Of all the magical albums produced by the Moody Blues between 1967 and 1972, the best came in 1968. It had an Eastern theme, with plenty of sitar from Hayward and extremely bizzare vocal harmonies. Kicking off with Graeme Edge's maniacal laugh, the album includes some of the best Moodies songs ever written: Thomas's "Legend of a Mind", Hayward's "Visions of Paradise" and "The Actor", Pinder's "Om", the whole album blends together in a truly mind-blowing fashion. It's simultaneously relaxing and stirring, depending on your mood! I cannot describe how good this album is, but you'll know, as you hear the pulse beat in the background after the sitar solo in "Om" (beating Pink Floyd's pulse by a year) that you've heard something truly special. Forget any other five-star ratings: Britney Spears gets them, I know, I've looked. But this is one that MEANS something. Because this was recorded fourteen years before I was born, and it still sounds great to me.
on 21 August 2010
I bought this album on vinyl on it's release in 1968. I have to say that, for me, it is the best album that they have ever made. Their music was so different and far removed from your average pop album.Unfortunately, back in the days when audio equipment was rather inferior, as a 16 year old, I only had my brothers' old Dansette record player to play my albums on. Owing to the fact that it wasn't a stereo record player, my copy of In Search, along with On The Threshold Of A Dream and To Our Childrens'Childrens' Children, are all in mono, whilst all the others that I purchased are in stereo. High time, I think, to buy the cd's to replace the mono recordings.I have just begun playing these albums again and they still sound as good as ever and bring back a lot of memories. As for the tracks themselves, it appeared to become a tradition on this, and the next two albums, to open with a Graeme Edge offering. Departure builds slowly and quietly to erupt into the rock-based Ride My See-Saw by John Lodge. Ray Thomas's Dr. Livingstone, I Presume is next up and he always gives us a sing-along type of track in his contribution and of his two songs on this album, this is one of them. House Of Four Doors is split into a mini opera and Part 2 concludes side 1. Sandwiched in between is, for me, possible the best track on the album, Legend Of A Mind by Ray Thomas. I just love the flute work on this track by Ray. Side 2 opens with Justin Haywards' Voices In The Sky, a lovely ballad type song and very thought provoking. Next up, The Best Way To Travel by Mike Pinder, a sci-fi, spacey, dream song e.g 'speeding through the universe'. The only joint collaboration on the album, Visions Of Paradise by Justin Hayward and Ray Thomas, is next up. Another dreamy track with, again, fine singing by Justin and flute by Ray. For me, the next track is in the same bracket as Nights In White Satin. This is The Actor by Justin Hayward, another powerful ballad where Justins singing is top notch. The penultimate track, The Word, by Graeme Edge seems to bring together what this album is all about and the wonderful Om, by Mike Pinder is a truly atmospheric closing track and is a fitting climax to a fantastic album.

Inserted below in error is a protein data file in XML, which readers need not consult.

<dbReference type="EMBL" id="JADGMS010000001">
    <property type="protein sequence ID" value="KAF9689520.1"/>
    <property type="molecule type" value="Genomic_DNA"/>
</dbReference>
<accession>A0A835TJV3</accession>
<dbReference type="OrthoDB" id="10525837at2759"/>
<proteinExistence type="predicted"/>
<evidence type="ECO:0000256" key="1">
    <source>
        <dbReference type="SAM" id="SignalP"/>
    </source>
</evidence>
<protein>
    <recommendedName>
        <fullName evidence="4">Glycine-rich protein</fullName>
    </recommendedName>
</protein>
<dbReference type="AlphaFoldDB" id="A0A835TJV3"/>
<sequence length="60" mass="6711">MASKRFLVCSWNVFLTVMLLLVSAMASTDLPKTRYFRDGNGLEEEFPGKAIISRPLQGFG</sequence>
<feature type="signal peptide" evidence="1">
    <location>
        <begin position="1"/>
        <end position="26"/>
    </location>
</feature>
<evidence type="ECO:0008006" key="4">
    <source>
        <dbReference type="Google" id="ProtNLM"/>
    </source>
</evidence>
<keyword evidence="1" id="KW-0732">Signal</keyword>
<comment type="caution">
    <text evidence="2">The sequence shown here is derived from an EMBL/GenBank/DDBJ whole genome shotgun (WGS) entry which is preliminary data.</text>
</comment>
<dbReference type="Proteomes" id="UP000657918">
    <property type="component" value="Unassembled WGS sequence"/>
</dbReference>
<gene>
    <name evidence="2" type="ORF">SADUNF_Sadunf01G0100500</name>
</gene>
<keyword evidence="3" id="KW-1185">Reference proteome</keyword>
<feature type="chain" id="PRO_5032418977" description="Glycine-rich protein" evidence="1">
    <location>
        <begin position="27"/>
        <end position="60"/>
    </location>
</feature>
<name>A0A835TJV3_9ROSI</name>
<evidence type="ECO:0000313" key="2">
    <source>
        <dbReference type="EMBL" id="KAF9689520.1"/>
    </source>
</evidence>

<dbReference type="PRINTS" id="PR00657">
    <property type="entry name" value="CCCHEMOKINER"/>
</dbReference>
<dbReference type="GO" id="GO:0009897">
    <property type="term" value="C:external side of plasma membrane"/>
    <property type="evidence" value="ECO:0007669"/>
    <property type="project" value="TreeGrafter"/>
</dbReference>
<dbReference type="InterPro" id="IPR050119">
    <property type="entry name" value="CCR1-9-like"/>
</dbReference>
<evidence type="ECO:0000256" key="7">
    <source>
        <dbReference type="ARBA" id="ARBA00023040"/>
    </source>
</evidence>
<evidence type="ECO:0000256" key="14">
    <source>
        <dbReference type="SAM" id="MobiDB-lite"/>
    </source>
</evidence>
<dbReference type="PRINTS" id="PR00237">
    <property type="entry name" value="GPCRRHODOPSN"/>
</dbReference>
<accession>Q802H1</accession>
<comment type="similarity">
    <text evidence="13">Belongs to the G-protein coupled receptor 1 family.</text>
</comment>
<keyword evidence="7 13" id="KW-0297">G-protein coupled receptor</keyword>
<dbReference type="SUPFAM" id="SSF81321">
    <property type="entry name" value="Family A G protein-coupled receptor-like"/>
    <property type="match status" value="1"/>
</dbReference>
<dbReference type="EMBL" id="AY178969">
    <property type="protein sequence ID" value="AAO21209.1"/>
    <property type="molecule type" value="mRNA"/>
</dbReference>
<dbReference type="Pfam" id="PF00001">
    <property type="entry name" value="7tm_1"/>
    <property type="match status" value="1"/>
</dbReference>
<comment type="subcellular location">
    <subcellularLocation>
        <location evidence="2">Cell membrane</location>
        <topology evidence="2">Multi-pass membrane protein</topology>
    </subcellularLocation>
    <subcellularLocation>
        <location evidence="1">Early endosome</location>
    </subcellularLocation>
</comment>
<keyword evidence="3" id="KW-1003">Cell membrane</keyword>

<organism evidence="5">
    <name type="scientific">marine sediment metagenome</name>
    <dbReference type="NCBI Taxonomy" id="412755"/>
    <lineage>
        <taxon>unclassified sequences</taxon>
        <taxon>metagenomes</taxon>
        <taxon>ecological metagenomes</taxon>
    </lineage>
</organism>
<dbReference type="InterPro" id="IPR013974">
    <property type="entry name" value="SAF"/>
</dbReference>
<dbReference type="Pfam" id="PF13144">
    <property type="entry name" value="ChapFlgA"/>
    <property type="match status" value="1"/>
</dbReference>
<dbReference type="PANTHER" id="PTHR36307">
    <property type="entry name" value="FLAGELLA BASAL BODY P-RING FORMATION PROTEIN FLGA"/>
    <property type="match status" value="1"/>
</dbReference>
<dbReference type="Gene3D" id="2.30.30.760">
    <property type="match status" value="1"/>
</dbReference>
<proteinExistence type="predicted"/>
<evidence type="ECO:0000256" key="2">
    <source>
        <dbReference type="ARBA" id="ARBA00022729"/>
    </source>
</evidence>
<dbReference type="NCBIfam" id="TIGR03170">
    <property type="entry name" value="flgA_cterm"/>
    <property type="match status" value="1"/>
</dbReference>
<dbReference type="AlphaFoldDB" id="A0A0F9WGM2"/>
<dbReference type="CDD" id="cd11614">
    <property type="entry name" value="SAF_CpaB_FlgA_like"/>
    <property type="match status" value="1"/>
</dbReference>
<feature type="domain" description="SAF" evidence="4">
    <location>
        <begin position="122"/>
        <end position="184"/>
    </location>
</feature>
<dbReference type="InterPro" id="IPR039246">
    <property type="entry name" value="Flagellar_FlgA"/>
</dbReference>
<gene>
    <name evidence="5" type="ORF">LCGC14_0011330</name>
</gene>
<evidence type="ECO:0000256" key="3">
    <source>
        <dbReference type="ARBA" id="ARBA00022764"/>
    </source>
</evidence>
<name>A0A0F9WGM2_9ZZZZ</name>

Released during a period of rock ‘n roll psychodelia, this is arguable the Moody Blues most productive and progressive album of the times. Nearly half the songs are still part of their concert listing. “Departure” is another trademark introduction that has been the motif of so many of their albums – a unique and mind-blowing beginning. Highlights include Lodge’s “Ride My See-Saw”, a concert closing song, while “Dr. Livingstone” and “Legend Of A Mind” are still classics that can be heard on the radio almost as much as “Nights In White Satin”. “House Of Four Doors (Part 1 and 2)” provide continuity to the collection and scores of special effects. An earmark of the period is produced with “The Word” followed by “Om”, the only songs that seem dated. Two of the Moody Blues best and most romantic songs are Hayward’s “The Actor”, a truly unique and inventive ballad and “Voices In The Sky”. They are both performed and sung beautifully in concert. Other than “Days Of Future Passed”, this is one of their most popular albums from that period. Plus, just take a look at that cover!
on 4 February 2011
I bought this in vinyl in 1970, and I think this newer version with a couple of extras thrown in is absolutely fantastic. Postage and packaging free too! How good is that? I have it playing non stop in my car. Amazon you are gems. I feel 18 agagin. Thankyou
This second historical musical outing took a break from the orchestral pop of "Days Of Future Passes" and dove into the land of psychodelia and rock & roll. There are numerous special sound effects and fantastic song writing. All is emphasized in the SACD format. The alternate mixes of "Departure" and "Visions of Paradise" are worth the set alone. This is a true feast for the ears.
(Note: Disc 1 is an SACD mix made from the original quadraphonic tapes. Disc 2 is the original remastered quadraphonic tapes - not SACD. This is seen as Disc 1 is gold colored and Disc 2 is silver).
on 26 April 2003
This was the first moody blues album I listened to (while very young) and one I find myself returning to. I found it on amazon and inversted in the cd version (up till now it had been my dads Vinyl only. And yes, HE was young when this came out) and have never regreted it.
Even if you don't buy this; beg, borrow or steal it to have a listen! It is well worth the effort (but don't put it down after one go - keep listening)
And if you are of that nature, get into the mindset they were in when they created it. It makes it so much better.